Oil company climate change reporting demand gains traction

Shareholder resolutions requesting reporting on how oil companies ExxonMobil and Chevron will adapt to climate change targets received record investor backing at their AGMs last week (25th May), according to US pressure group, Ceres.

The resolution that would have required ExxonMobil to prepare an annual report examining the implications to the company’s business if world leaders follow through on their pledges to keep global warming to less than 2 degrees Celsius, above pre-industrial levels, received 38% of the vote while a similar resolution put before Chevron’s investors got 41% backing from shareholders. The resolution had received the public support of investors from outside the US including  the Norwegian Sovereign Wealth Fund and the Church of England. Ceres said that the previous highest support for these kinds of resolutions was 31%.

Commenting on the result Andrew Logan, Ceres Oil and Gas Program Director said the, “strong votes at Exxon and Chevron send a powerful message that investors see climate change as a material financial risk, which underscores the ongoing momentum post-Paris and urgency to prepare for a low-carbon transition. Heading into the meeting, investors managing more than $10 trillion in assets voiced their support for these resolutions, placing substantial pressure on the boards of these companies to change direction as the world moves toward a low-carbon future.”

Ceres believes that investors have sent a clear message that meaningful 2 degree stress testing is the new norm for risk reporting, and companies like Exxon and Chevron can no longer act as if nothing has changed. The group believes that the oil companies will now engage with investors and will be prepared to assess the risks and opportunities presented by the changes that will be needed as countries act to meet their climate change obligations agreed in Paris last year.

A separate resolution, calling for Exxon to align its business to the 2-degree scenario, rather than its current plans of more or less continuing to burn as much of its oil and gas as it can for as long as it can, received 18.5% support and a proposal to have a climate expert on the board had 21% of support. At the Chevron AGM 19% supported appointing an environmental expert to the board and 8% backed a resolution requiring the company to adopt targets to reduce greenhouse gas emissions. There was also 31% backing for a shareholder resolution calling for an impact report on Chevron’s fracking or shale gas extraction operations.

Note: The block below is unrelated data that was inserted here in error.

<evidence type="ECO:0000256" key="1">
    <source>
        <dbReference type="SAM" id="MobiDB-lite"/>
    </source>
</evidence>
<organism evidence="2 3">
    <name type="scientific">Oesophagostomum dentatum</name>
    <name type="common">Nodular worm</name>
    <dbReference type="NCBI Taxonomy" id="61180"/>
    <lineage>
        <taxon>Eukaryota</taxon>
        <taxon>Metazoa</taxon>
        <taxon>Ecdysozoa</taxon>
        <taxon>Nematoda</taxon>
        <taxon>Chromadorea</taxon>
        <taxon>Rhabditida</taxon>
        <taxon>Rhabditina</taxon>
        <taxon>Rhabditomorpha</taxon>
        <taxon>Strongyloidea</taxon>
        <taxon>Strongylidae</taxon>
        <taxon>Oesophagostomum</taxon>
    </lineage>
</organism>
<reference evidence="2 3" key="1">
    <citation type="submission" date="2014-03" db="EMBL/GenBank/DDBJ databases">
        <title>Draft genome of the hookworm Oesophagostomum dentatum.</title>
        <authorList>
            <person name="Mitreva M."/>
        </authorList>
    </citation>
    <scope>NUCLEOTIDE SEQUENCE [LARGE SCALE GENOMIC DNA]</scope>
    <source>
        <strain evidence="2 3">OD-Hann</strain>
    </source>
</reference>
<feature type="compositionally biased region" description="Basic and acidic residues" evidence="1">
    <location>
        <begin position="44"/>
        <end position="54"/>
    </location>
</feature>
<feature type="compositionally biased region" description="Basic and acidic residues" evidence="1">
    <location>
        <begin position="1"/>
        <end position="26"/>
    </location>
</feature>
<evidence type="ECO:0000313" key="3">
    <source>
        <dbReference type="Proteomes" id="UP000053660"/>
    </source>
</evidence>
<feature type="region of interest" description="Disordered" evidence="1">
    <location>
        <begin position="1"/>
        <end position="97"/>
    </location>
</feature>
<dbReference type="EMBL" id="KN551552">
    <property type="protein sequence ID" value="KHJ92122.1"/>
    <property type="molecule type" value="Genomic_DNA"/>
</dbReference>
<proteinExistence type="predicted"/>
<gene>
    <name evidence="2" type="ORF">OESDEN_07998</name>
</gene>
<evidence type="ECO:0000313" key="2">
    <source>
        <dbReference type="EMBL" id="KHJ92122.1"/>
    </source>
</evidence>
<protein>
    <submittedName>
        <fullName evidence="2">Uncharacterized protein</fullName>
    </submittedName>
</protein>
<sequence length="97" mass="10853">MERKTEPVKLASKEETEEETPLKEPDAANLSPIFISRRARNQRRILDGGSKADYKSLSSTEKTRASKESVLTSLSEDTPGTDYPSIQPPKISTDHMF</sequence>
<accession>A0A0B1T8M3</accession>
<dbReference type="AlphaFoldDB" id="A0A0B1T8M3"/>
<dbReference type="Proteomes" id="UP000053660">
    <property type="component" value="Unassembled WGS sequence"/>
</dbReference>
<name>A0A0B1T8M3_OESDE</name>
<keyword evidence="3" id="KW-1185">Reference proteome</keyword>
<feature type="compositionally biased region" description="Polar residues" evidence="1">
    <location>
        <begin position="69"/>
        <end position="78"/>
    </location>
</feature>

In Manifest’s Say on Sustainability analysis both Exxon and Chevron receive C grades indicating their sustainability reporting is still under development while the timeliness of the disclosures is a cause for concern at both companies.

While Exxon and Chevron are regarded as being slow in reacting to seeing climate change as a material business risk the French oil giant Total, which also held its AGM this week (24th May), is taking a more proactive approach to changing its business model over the next 20 years. At the meeting its chairman, Patrick Pouyanné, said the company had the ambition to become a responsible energy player by providing reliable and affordable energy to the greatest number of people, while aiming to gradually reduce the carbon intensity of its energy mix, notably through growth in gas and renewable energy. It has published a report, Integrating climate change into our strategy, outlining how it will be responding to the challenge of limiting global warming to 2 degrees Celsius. However, Total also received a C grade in Manifest’s Say on Sustainability analysis mainly because it is currently not issuing its sustainability disclosures in a timely manner.

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